Another reason for restoring proper breathing patterns is because it directly affects your posture.
The main muscle of respiration is called the Diaphragm (Di-a-fram). The diaphragm is a dome shaped muscle that spans your torso from one side to the other, just beneath the lower portion of your rib cage.
Now, without getting too technical, how your diaphragm functions has a direct impact on how your primary hip flexor – the Psoas muscle – functions. And because it’s your primary hip flexor, it then has a direct impact on how efficiently your hips function.
As with all things in your body, a big enough problem in one part can start the cascade effect that creates other, more serious problems, elsewhere and that are seemingly unrelated.
Your body really is a highly integrated unit!
When Your Breathing Has Been Compromised For Some Time (Chronic)
Okay, so whether you’re aware of that fact that you can’t take a full breath or not, the chances are, you can’t … or at least you haven’t done so in a proper manner for a very long time.
Here’s an exercise that will not only initiate proper breathing for you once again, but will also have a direct positive impact on:
- The position of your upper spine (thoracic spine)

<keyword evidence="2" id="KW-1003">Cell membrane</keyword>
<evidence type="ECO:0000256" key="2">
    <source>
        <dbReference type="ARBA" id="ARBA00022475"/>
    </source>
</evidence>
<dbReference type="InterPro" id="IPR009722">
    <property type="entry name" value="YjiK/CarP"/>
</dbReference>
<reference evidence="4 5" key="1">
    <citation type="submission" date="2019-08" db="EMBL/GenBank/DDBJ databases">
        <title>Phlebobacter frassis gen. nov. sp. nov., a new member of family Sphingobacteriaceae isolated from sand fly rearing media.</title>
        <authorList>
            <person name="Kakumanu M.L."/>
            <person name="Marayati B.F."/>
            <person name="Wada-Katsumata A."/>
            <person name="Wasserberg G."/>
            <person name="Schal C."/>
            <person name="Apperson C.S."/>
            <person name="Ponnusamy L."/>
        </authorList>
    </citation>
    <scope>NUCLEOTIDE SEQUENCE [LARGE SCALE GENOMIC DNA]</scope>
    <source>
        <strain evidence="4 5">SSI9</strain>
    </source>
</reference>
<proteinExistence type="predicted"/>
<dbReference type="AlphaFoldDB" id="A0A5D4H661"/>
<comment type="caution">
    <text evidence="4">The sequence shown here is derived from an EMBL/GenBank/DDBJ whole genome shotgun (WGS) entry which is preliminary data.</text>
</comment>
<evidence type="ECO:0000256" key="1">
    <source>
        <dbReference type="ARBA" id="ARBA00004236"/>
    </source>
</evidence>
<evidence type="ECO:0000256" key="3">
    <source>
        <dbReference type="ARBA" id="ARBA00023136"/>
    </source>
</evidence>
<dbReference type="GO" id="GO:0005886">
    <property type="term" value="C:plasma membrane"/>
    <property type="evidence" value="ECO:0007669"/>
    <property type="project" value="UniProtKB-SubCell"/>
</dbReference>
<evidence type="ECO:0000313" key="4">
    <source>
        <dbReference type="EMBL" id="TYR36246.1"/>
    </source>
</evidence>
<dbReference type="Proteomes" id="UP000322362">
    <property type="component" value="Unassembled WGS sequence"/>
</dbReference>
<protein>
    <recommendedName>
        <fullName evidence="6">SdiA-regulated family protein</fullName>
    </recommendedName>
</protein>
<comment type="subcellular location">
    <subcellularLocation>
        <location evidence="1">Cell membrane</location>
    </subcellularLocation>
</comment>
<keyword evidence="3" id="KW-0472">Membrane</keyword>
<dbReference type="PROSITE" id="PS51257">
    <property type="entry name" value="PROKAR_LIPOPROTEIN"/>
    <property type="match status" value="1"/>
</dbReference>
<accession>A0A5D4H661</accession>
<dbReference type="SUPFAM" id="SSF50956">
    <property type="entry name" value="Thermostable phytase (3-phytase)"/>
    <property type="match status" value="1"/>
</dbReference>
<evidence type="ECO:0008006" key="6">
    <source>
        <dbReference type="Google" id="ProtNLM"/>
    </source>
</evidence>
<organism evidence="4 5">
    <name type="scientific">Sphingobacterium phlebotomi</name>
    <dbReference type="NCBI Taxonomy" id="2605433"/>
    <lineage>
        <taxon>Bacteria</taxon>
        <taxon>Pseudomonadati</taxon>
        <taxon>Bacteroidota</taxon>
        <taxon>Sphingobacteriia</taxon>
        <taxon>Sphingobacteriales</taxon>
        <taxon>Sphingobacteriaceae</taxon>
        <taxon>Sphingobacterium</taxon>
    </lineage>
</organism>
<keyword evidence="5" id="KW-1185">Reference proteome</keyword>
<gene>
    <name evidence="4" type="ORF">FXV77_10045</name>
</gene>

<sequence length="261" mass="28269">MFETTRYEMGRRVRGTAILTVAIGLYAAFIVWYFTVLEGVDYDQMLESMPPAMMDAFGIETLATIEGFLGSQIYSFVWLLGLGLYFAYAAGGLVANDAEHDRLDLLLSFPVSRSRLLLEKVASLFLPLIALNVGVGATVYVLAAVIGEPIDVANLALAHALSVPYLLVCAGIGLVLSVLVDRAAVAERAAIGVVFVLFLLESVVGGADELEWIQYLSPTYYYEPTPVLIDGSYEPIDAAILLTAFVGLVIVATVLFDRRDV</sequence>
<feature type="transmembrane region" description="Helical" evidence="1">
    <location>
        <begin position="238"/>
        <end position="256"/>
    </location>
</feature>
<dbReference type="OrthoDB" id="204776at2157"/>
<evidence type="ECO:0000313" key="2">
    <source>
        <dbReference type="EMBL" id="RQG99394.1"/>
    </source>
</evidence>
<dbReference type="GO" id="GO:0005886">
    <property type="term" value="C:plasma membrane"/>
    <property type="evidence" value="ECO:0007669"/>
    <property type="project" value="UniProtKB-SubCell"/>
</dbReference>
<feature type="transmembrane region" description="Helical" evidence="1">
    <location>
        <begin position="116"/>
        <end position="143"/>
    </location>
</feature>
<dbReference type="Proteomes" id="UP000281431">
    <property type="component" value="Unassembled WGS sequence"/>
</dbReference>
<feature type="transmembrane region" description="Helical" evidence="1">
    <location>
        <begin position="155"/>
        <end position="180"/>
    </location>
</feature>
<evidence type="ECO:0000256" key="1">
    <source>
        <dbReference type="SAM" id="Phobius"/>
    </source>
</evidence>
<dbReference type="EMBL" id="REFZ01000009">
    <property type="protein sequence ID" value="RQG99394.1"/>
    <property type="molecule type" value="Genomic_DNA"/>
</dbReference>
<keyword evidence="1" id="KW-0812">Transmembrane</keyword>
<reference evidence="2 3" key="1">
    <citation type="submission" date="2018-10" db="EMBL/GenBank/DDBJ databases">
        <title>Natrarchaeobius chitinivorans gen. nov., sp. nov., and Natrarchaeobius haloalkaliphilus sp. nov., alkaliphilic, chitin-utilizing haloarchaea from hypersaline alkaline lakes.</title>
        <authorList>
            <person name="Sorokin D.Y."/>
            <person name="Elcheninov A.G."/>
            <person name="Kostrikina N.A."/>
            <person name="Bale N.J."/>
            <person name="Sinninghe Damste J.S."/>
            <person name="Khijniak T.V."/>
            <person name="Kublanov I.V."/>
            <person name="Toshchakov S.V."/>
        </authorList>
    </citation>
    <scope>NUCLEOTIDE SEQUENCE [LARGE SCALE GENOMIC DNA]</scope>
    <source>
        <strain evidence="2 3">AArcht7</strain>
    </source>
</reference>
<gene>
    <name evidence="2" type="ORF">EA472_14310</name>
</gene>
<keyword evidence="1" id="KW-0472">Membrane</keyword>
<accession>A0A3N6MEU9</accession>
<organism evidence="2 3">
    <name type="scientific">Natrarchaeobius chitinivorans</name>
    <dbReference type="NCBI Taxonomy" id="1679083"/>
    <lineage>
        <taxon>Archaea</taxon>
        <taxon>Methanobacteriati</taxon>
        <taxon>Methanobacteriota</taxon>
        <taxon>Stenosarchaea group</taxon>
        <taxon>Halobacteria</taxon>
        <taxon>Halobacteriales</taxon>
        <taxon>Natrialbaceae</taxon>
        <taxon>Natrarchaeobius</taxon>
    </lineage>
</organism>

- The position of your lumbar spine
- The position of your pelvis
- The position of your shoulders
- And it can also be a great way to start the process of correcting a hip disparity (a difference in function between your left and right hips
And, of course, there are the expected benefits such as:
- A clearer head
- An increase in vitality
- A general feeling of greater well being
Whew, that’s a lot of ‘bang for your buck’ just for lying on the floor and breathing properly!
Now, before you do the exercise, as with all exercises that I might recommend on this website, it’s important that you listen to your body.
If you feel any pain while lying in this position, then come out of it.
The benefit of working with me in person is that you can give me feedback and I can decide whether to alter the exercise slightly or swap it out for something more appropriate for your body.
As I’m not there to get your feedback, you will have to judge it for yourself.
Not all corrective exercises are appropriate for all people all of the time.
Modified Floor Block with Crocodile Breathing
How to Perform This Exercise:
- Lie on your stomach with your forehead on the floor and your legs straight out behind you
- Your feet should be pigeon toed and your buttocks relaxed
- Pigeon toed: Big toes touching and heels completely relaxed so they fall out to the sides
- Place pillows / blocks / something similar under your forearms so they are fully supported while relaxed
- The blocks should be about 6 inches / 15cm in height